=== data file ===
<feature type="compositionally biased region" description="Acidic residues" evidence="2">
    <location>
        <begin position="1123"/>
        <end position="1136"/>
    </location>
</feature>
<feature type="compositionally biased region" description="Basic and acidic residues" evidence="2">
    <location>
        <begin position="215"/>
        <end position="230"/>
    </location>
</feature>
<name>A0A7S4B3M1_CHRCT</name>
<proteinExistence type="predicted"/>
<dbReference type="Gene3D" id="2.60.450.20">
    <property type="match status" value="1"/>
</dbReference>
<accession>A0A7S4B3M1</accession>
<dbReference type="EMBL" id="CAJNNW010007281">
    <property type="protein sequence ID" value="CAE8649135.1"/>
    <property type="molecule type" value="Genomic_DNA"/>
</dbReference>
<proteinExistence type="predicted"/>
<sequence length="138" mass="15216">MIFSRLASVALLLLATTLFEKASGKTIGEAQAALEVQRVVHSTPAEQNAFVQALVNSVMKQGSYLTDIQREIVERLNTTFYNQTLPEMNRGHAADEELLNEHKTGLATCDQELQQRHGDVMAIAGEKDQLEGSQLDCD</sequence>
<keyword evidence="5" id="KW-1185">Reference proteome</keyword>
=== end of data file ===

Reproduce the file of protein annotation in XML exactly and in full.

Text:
<feature type="compositionally biased region" description="Acidic residues" evidence="2">
    <location>
        <begin position="1123"/>
        <end position="1136"/>
    </location>
</feature>
<feature type="compositionally biased region" description="Basic and acidic residues" evidence="2">
    <location>
        <begin position="215"/>
        <end position="230"/>
    </location>
</feature>
<name>A0A7S4B3M1_CHRCT</name>
<proteinExistence type="predicted"/>
<dbReference type="Gene3D" id="2.60.450.20">
    <property type="match status" value="1"/>
</dbReference>
<accession>A0A7S4B3M1</accession>
<dbReference type="EMBL" id="CAJNNW010007281">
    <property type="protein sequence ID" value="CAE8649135.1"/>
    <property type="molecule type" value="Genomic_DNA"/>
</dbReference>
<proteinExistence type="predicted"/>
<sequence length="138" mass="15216">MIFSRLASVALLLLATTLFEKASGKTIGEAQAALEVQRVVHSTPAEQNAFVQALVNSVMKQGSYLTDIQREIVERLNTTFYNQTLPEMNRGHAADEELLNEHKTGLATCDQELQQRHGDVMAIAGEKDQLEGSQLDCD</sequence>
<keyword evidence="5" id="KW-1185">Reference proteome</keyword>